Can/should I just delete the line entirely?

Again, many thanks.

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It's not needed for WINDOWS!!!!
by R. Proffitt Forum moderator / December 26, 2004 10:56 PM PST

You asked where the file should go. You have the answer in front of you, but here it is again...

"DEVICE=\windows\system32\drivers\TSYCDROM.SYS /D:MSCD001"

That would be the C:\windows\system32\drivers directory.

Windows does NOT use this file. Enabling a DOS real mode driver will disable DVD playback, CD writing and more. I see a lot of people work very hard at installing a DOS driver only to find out that it's only needed for specific purposes (not for Windows!)

Bob

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It's not needed for WINDOWS!!!!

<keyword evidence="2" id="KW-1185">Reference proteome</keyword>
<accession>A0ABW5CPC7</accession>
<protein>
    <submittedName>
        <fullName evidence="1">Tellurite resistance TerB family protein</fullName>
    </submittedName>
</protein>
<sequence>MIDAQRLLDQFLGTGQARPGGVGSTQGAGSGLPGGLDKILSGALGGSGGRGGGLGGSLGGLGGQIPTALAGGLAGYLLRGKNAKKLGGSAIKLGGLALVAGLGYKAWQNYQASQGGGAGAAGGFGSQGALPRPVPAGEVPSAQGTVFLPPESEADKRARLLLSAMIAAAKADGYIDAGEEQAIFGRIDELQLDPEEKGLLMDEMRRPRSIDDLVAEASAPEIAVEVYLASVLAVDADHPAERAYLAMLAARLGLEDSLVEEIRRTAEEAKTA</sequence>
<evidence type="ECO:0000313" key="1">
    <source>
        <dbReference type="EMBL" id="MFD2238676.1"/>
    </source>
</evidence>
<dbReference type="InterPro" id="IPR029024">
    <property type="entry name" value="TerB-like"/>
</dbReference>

by BBBrown / December 27, 2004 8:39 AM PST

OK. I deleted the entire entry and moved the tsycdrom.sys driver file to C:\ (still no help from Dell as to where it should go). Restarted, verified the DVD-ROM status in Device Manager and tried to run a MS Security Update CD and a DVD. Drive still gives the same "not accessible error" and only responds to the right click Eject command. Right clicking and selecting expand crashes Windows Explorer.

A friend suggested a complete reinstall of Windows 98SE but I'm reluctant to go through that hassle. He also suggested that it might be a sound card problem but I can't see how that would effect the CD-ROM. Any thing else I might try?

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That's a new clue here. (Right click crash)
by R. Proffitt Forum moderator / December 27, 2004 9:13 AM PST

I wish we had focused on the sooner.

Others have written "just Google 'shell extension manager' and look for context menu. Disable one by one until you find the "culprit"."